Emily Hodge is a doctoral candidate in the Educational Theory and Policy program at The Pennsylvania State University. Her dissertation research explores how educational systems, schools, and teachers negotiate the tension between standardization and differentiation in the context of Common Core implementation. Using qualitative methods, she examines (1) how messages about the Common Core State Standards and equity shifted from the national level to the district and teacher levels across a diverse, metropolitan district in the South; (2) the role of intermediary organizations in defining the meaning of the Common Core; (3) the relationship between policy messages, school organization, and teachers’ views of student ability; and (4) how teachers construed the needs of their students and differentiated aspects of their curriculum and instruction to meet those needs. Her next project builds on her dissertation work by analyzing state-level Common Core professional development resources, in order to examine the role of intermediary organizations in defining “Common Core instruction.”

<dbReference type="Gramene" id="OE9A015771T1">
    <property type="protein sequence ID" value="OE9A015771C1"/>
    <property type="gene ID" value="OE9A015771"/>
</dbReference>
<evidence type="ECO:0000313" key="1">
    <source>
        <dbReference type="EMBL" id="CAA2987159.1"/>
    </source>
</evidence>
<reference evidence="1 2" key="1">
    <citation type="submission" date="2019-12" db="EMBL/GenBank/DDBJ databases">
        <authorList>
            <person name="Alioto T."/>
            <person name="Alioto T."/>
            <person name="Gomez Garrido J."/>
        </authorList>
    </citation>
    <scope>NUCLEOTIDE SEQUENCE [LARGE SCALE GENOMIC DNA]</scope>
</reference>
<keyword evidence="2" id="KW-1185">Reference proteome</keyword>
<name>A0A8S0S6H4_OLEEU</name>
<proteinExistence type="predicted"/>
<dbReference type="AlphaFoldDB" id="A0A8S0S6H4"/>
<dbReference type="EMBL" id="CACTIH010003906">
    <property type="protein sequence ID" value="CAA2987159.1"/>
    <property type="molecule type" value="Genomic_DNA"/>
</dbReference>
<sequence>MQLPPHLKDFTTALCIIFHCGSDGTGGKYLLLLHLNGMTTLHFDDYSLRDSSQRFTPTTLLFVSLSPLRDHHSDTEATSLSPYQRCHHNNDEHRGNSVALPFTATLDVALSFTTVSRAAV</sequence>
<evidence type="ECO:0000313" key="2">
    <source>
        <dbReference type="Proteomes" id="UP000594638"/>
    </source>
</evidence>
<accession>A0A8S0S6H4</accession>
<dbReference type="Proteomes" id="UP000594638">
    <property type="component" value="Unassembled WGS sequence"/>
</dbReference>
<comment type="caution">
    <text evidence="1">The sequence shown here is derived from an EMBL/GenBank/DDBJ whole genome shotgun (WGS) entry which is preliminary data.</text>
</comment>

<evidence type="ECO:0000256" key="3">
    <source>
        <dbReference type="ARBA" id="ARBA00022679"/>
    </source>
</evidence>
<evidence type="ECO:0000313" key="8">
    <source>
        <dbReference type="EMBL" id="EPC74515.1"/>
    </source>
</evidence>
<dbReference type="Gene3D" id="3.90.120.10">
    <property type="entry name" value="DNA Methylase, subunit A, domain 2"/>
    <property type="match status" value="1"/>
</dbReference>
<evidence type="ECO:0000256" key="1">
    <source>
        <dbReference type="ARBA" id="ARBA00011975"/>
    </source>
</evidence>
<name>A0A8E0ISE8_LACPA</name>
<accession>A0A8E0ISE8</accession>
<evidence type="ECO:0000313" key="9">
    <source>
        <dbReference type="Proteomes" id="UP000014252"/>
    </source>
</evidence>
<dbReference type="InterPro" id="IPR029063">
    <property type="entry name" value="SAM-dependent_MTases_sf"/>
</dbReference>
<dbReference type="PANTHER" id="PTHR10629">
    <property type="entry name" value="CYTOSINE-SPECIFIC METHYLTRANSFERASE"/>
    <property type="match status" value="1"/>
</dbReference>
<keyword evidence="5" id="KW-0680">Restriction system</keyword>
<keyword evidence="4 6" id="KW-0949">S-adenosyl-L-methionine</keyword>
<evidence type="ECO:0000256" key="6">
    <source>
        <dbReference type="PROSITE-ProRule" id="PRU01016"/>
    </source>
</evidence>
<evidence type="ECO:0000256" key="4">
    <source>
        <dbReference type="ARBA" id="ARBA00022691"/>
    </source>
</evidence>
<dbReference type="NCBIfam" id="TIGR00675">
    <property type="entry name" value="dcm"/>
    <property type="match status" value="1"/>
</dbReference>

Hodge’s previous work on the varied interpretations of the Common Core English/Language Arts standards for classroom instruction appears in English Teaching: Practice and Critique. In addition, Hodge is co-editing a book with David Gamson on school district history, featuring a group of historical and contemporary manuscripts that offer new perspectives on how school districts can be both innovative and bureaucratic—often simultaneously—through examples of districts responding to changing demographics, instructional reforms, and structural changes.
Hodge is the managing editor of the American Journal of Education and is on the steering committee for the national Detracked Schools Network. She has a master’s in English literature and a master’s in teaching from the University of Virginia. From 2007 to 2010, she was a middle school Language Arts teacher at the Quaker Valley School District in western Pennsylvania.